A Mid-Year Report on this Year’s 3D Printing Developments
Technology is continuously in a state of transformation, and none more so than technologies which revolve around manufacturing, prototyping, and new innovations. As such, 3D Printing has continued to make leaps and bounds, ever moving in new directions and finding new uses for both the Desktop 3D Printers as well as maximising productivity and product output with Commercial 3D Printers. Here are a few of the current developments in 3D Printing.
Medical Advancements with 3D Printing
Perhaps the greatest accomplishment as of yet within the realm of medical improvements and 3D Printing would be concerning dentistry. Per an article by Science Daily, the use of 3D Printing to make dentures will diminish the possibility for infection which is commonly found within the materials being used. Aesthetically speaking, the various colours and the depth of detail which can be achieved when prototyping and manufacturing dentures using a 3D Printer is higher than that which can be achieved using traditional casting methods.
Dentures are not the only developments on the medial side of 3D Printing. Cellular tissue can now be printed directly on the skin, and smart organic tissue is no longer a thing of science fiction.
Developments to Basic Human Functions
When you think about the basics for human life, it comes to food, shelter, and clothing. Amongst these necessities, food development, particularly the production of food using a Food 3D Printer, could be a paradigm shift in how we conduct one of the simplest of human functions, eating. Kyle Wiggers, a writer for digitaltrends magazine, states that the process is mainly additive manufacturing, using ingredients in a layered pattern to create edible artistic creations. Think that this is outside the scope of dining? Think again. Foodink.io is already using 3D Printing as its only means of creating food for its customers. In fact, it is the first and the only restaurant, to our knowledge, that has all the food, utensils, and furniture are all 3D Printed. Though the food is not in the pill form, as described in the song In the year 2525 by Zager and Evans, we are certainly getting closer.
Changes to the Housing Market
It is not just the content of the buildings which is getting noticed in the 3D world, but also the building and the construction of the buildings, as 3D Printing has immersed itself within the construction industry. True, the technology to print houses has been around for several years, but this does not mean that the technology or that the innovations are old. Rather to the contrary, contractors and developers are seeking new ways in which to push the proverbial envelope. For example, in Amsterdam a 3D Printed Bridge was constructed. In China, houses have been manufactured using mainly 3D Printing. Additionally, building data reports have suggested that there may soon be a dramatic spike in houses and offices built with 3D Printing, due to the fact that the overall cost could be 1/10th of the traditional cost to build.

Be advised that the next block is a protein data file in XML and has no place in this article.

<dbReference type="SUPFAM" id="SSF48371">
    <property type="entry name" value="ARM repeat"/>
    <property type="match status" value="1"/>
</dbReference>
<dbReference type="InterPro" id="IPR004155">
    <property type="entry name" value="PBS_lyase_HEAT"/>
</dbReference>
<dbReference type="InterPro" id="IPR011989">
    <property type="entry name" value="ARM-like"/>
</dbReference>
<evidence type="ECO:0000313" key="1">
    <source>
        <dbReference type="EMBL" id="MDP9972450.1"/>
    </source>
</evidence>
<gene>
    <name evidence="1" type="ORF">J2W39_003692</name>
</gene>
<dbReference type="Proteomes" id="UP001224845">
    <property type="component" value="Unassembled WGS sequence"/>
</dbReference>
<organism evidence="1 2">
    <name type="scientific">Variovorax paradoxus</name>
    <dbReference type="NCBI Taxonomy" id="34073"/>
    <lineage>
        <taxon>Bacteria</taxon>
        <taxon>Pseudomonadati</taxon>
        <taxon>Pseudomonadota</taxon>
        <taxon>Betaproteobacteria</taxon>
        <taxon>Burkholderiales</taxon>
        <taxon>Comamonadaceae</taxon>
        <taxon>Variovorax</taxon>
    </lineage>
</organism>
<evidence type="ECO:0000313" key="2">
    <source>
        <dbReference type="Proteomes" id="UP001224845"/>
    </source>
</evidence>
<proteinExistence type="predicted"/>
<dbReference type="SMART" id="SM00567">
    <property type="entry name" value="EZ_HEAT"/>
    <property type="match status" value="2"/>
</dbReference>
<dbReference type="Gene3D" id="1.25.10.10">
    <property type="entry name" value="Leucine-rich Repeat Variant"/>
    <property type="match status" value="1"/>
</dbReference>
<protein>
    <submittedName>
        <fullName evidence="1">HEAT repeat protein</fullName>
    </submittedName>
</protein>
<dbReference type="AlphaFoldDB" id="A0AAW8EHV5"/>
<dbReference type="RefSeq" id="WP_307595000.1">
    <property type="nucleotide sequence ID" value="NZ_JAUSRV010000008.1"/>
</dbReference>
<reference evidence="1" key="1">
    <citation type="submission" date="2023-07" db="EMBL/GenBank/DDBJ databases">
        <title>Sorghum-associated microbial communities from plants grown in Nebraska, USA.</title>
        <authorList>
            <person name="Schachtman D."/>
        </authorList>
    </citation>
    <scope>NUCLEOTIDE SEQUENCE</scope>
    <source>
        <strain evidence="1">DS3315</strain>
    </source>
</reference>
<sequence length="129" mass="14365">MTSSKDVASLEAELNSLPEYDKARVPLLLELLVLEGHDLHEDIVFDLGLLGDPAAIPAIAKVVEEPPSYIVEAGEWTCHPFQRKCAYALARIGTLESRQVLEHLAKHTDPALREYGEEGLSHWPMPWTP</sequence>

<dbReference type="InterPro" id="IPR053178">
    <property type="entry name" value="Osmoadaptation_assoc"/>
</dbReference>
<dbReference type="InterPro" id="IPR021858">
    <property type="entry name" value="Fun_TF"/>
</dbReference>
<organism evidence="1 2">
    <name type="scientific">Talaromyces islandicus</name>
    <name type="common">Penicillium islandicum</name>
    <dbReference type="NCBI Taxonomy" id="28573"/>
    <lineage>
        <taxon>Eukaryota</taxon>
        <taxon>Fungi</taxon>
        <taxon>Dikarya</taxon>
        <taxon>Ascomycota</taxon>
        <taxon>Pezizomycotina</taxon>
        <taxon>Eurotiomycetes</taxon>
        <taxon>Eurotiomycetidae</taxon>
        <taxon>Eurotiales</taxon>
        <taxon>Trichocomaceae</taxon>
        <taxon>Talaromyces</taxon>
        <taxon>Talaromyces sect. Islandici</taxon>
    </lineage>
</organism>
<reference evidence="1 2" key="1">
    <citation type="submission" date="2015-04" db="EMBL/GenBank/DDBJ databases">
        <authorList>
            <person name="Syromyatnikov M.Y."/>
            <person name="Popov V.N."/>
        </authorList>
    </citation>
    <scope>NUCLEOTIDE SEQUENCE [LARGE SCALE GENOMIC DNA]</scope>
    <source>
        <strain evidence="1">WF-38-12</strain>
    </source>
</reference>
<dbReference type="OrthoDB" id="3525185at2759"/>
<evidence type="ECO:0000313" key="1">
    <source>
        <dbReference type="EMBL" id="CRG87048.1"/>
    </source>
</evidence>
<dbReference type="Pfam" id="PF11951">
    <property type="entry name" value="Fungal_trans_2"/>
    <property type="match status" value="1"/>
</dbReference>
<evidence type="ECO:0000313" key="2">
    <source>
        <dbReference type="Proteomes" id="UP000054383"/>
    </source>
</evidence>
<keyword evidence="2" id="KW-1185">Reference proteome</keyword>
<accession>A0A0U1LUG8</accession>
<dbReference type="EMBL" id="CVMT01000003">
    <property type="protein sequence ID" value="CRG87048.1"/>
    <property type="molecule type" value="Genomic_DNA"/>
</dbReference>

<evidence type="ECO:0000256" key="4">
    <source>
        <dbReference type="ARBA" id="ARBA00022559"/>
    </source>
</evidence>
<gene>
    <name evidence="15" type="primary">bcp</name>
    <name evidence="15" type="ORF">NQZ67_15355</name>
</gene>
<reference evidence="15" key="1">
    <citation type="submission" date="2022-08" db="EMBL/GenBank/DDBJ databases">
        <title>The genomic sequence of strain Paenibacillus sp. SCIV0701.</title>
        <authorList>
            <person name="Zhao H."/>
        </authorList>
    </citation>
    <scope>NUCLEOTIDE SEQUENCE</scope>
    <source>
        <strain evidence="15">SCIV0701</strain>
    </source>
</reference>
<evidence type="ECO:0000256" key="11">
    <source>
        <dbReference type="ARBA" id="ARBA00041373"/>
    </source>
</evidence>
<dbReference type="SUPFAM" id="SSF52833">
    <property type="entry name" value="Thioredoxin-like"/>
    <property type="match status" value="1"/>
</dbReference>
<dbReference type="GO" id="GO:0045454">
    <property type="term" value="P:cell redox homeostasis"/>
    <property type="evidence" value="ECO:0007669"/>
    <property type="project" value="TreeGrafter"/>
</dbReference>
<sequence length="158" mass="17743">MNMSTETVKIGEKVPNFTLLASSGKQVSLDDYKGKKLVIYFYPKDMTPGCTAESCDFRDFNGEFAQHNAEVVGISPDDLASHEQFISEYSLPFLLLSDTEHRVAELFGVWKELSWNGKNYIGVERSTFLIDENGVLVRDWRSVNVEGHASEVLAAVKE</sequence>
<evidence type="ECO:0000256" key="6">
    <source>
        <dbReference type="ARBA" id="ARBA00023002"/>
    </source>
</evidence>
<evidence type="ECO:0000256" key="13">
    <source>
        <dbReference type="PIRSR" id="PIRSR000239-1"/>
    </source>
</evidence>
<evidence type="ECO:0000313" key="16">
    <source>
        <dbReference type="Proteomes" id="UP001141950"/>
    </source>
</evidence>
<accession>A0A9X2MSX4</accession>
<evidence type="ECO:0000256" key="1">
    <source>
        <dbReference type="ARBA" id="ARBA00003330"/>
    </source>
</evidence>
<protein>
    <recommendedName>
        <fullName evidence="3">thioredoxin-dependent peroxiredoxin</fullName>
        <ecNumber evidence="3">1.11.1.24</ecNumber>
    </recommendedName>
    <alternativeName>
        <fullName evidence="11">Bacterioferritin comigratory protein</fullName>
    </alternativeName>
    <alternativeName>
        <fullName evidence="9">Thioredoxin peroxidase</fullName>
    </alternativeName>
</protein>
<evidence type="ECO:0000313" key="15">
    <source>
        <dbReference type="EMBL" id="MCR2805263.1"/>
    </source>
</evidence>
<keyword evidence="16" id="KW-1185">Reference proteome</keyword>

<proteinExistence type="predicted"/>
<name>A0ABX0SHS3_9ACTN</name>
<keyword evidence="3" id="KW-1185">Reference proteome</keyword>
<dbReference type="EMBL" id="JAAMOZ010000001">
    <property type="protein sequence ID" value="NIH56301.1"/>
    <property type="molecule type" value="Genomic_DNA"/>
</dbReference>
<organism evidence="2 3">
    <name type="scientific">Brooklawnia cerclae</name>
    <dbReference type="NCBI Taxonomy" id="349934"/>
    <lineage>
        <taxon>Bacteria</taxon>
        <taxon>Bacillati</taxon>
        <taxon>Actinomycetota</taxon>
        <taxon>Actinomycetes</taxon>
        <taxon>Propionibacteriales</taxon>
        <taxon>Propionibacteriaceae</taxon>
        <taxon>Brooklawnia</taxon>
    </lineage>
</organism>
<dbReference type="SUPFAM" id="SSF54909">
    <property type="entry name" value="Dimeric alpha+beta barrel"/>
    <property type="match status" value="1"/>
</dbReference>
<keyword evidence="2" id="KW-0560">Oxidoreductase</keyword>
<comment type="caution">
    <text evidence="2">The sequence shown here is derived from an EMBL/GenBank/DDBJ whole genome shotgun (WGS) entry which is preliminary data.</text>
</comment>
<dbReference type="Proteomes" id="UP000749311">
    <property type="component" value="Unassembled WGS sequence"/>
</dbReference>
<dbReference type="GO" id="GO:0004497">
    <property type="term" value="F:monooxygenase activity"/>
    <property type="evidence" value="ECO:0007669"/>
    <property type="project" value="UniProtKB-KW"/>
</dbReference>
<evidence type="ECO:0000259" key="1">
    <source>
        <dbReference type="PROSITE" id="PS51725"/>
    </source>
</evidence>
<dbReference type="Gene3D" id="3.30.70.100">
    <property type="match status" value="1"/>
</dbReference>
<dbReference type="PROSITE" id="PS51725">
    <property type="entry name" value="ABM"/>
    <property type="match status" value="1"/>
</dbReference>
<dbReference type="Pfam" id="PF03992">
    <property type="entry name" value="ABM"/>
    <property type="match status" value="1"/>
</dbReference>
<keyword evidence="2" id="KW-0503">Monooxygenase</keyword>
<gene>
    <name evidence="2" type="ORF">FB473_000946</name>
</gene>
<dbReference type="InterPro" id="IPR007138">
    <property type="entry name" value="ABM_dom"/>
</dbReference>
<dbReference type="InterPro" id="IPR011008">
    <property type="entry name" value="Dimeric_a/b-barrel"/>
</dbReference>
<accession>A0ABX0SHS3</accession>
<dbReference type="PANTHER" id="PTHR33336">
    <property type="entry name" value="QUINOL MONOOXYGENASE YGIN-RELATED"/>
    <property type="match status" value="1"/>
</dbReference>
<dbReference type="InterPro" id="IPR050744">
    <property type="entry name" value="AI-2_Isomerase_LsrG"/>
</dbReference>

It’s not all Business
The advancements in 3D Printing is not just orchestrated to the commercial businesses or to profitable endeavours. Toys, cosplay, home improvements, and robotics have all seen advancements this year. CAD concepts have gained more options within their realitive software programs, optimising the files for 3D Printing (take Zbrush Sculpting for example). Home improvements range from 3D Printed plumbing fittings to custom made light switch covers to television remote control covers.
Are all these advancements for the good?
While there are certainly strong developments in within the scope of humanitarian use, such as those pertaining to prosthetics for veterans and such, there are a few concerns which have been raised by certain parties. Primarily, the arguments are that (a) with the abilities of the Desktop 3D Printer that advancement in unregulated weapons could become an issue (see the Guardian) and (b) that with more optimisation of the workplace through electronics that the workforce will suffer (see the arguments in Newsweek). Yet, there have always been arguments when new ideas and technology have been introduced into the world. There are just some who fear change. Where it may be true that some will use 3D Printers for ill purposes, the majority will not do so. In the whole scope of advancements, the general vision is one in which these printers work alongside the 3D artist, the inventor, and the problem solvers, removing the restrictions and minimising the frustrations that commonly arise.
The year is but half way through and it will be interesting to see how the developments in our world, especially those involving trade, politics, policies, and 3D Printing legislation (meaning the various content allowed or not allowed on public venues), will shape the course of 3D Printing.
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